Wednesday, December 2, 2009
The ascent of the suppressed
Michael Parekowhai: The Moment of Cubism
28 November 2009 - 23 January 2010
This show is dominated by Parekowhai’s oblique but clever title which refers to the fraught relationship between early modernism (particularly cubism) and various ‘primitive’ African cultures that influenced it (or which were ‘appropriated’). The eponymous work consists of seven bronze-cast lemon saplings standing on or around a bronze pallet, as if in a nursery. The plants, all of different heights, bear none of their characteristically bitter fruit, but the lemons’ absence is artificial and so, conspicuous – a negative symbol for suppression. (As opposed to ‘repression’ which is an organism’s internal mental or bodily restraining mechanism. Why do I mention this? Because the show is about the politics of art history, not modernism critiquing itself. If it were the latter, my title would have been 'the rise of the repressed'.)
Lemons are also a symbol for power – as in electrical energy. They (because of their acid) can literally be used to create batteries that generate electricity. The missing fruit can also become a metaphor for the ‘missing’ African sculpture that was essential in the growth of cubism.
In Parekowhai’s hands they take on the meaning of political power too. That of the colonised, which many might claim was not properly acknowledged, and so made invisible - but now asserting its presence. (See the famous, very heated Thomas McEvilley versus William Rubin and Kirk Varnedoe Primitivism debate in artforum Nov. 1984 and Feb. 1985)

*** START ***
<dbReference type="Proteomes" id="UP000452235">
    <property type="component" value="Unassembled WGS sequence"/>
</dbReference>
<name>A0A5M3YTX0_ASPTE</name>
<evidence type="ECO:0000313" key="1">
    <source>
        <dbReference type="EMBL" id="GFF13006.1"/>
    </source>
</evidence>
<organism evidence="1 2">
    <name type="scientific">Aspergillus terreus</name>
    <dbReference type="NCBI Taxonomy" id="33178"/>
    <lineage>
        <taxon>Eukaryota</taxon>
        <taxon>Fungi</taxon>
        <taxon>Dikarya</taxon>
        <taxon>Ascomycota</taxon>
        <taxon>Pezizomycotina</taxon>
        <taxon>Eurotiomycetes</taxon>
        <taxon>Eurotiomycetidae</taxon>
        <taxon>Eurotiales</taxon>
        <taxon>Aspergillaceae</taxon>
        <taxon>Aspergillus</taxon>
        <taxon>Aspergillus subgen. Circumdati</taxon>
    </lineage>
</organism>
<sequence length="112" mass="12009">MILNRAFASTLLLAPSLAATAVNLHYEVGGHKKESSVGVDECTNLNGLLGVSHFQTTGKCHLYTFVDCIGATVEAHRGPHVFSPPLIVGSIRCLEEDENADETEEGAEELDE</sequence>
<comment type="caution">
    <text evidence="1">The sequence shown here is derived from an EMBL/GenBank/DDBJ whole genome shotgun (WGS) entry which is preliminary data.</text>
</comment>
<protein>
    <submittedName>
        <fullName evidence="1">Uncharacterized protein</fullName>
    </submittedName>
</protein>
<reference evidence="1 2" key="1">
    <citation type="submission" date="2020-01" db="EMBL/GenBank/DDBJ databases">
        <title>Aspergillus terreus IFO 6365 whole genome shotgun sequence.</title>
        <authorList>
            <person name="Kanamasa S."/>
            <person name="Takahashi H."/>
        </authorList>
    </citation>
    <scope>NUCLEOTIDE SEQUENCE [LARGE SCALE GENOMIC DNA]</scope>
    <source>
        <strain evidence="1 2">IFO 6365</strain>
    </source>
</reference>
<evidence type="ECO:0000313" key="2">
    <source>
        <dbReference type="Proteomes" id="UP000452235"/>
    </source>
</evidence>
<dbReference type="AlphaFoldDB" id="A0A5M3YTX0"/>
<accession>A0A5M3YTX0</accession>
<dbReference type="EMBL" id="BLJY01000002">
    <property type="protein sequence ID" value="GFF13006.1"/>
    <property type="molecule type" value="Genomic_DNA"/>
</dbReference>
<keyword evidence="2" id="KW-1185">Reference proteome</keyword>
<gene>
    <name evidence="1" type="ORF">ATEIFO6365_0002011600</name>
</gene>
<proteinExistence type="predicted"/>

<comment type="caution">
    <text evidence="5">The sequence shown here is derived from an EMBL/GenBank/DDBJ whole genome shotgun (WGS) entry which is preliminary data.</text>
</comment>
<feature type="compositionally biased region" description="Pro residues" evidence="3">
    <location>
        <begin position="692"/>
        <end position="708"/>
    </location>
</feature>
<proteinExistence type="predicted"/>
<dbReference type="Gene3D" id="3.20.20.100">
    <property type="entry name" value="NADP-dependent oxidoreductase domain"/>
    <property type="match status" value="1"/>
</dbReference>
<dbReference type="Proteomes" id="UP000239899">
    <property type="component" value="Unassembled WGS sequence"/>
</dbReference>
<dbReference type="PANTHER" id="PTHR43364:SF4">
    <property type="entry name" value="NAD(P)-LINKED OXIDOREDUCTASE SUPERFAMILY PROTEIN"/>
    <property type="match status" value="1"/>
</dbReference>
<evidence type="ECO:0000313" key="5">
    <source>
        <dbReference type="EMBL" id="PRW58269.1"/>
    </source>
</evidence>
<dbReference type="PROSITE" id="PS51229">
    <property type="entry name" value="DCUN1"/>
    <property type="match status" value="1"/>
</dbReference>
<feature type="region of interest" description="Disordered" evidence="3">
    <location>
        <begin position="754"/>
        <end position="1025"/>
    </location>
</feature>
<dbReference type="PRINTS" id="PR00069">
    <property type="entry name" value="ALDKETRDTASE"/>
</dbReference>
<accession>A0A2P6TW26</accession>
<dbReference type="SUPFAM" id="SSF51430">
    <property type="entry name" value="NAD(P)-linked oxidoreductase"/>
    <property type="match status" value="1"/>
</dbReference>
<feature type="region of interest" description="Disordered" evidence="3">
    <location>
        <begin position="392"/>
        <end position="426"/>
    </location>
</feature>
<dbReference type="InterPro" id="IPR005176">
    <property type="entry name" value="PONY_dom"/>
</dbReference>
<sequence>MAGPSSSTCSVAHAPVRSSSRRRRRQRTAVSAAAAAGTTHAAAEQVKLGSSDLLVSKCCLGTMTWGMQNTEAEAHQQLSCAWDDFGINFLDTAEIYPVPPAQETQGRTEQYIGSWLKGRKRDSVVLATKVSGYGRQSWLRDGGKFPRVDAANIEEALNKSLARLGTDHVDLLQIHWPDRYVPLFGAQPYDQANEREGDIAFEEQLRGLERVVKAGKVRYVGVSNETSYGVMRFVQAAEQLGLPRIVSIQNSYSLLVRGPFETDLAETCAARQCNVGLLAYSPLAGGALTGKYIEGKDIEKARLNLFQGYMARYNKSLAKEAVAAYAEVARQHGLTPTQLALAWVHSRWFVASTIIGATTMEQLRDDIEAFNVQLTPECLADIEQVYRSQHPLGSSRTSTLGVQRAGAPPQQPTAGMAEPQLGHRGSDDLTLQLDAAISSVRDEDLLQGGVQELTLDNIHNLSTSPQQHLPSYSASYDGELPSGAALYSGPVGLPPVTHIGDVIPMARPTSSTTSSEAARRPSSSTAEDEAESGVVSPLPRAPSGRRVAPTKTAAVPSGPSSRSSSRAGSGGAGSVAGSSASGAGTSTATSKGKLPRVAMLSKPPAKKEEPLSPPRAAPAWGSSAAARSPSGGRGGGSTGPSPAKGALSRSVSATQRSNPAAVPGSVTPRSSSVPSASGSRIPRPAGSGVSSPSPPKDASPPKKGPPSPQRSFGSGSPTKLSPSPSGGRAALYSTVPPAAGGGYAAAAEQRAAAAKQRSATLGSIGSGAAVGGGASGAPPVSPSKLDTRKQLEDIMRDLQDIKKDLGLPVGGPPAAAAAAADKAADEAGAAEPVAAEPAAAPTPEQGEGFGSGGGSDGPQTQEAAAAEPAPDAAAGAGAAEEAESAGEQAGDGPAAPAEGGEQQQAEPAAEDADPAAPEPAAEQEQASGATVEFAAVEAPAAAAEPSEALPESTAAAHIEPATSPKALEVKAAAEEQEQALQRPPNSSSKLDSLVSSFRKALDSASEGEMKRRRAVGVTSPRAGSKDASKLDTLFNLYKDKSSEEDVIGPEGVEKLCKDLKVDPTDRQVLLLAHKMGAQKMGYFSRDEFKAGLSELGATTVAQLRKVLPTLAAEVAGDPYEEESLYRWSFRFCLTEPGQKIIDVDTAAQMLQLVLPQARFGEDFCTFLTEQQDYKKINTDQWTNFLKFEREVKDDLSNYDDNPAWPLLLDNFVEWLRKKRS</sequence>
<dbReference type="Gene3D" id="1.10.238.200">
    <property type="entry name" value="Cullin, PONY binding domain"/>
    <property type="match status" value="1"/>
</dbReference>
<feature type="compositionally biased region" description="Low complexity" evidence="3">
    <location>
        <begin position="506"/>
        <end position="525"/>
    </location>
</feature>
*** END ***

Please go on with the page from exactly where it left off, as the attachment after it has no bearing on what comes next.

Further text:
The two other works are more physically imposing - three dimensional, African animal forms linked to ebony bookends. These are creamy, off-white, hugely enlarged elephants and impala and the bookends are symbollically what contain the documentation and interpretation of western art history and its visual culture.
Whereas the original small black ‘African’ bookends are usually slightly angular with crisp wooden edges, these fibreglass whoppers have a soft, liquidly flowing quality, as if made of oozing custard or cream. The antelope works Seldom is Herd, has three parts – strange for bookends (one grazing deer is duplicated) but linked to the title which of course plays off the fruitless lemon trees.
The two very large elephant bookends are called Te Ao Hurihuri which apparently means ‘The World Keeps Turning’. Perhaps it is saying 'nothing changes'? The title might refer to the fact that one is horizontal, (exasperatedly?) pressing its head against the wall, and the other is tipped up so its head is against the floor, as if the gallery has been spun around. These straining hefty beasts also allude to The Moment of Cubism and seem to be attacking the modernist ‘white cube’ – as exemplified by Lett’s gallery space. The revenge of the colonised. A counter-attack by the appropriated.
This is a particularly clever show from Parekowhai in the way all the components conceptually interconnect. Visually however the dark brown bronze plants seem a little strange juxtaposed with the milky fibreglass animals, despite the common historical socio-ethnic content. They look almost an afterthought but one rescued by the brilliantly pithy title. Yet if you think through and around the elements, as I think I have done, it all adds up – a very successful (but entertaining) post-colonial critique of modernist gallery architecture and its attendant art history.
(Since I wrote this it has been pointed out that the animals are based on Wedgwood ornaments, so any mention of ebony statues is obviously mistaken. The whole discussion needs a rethink.)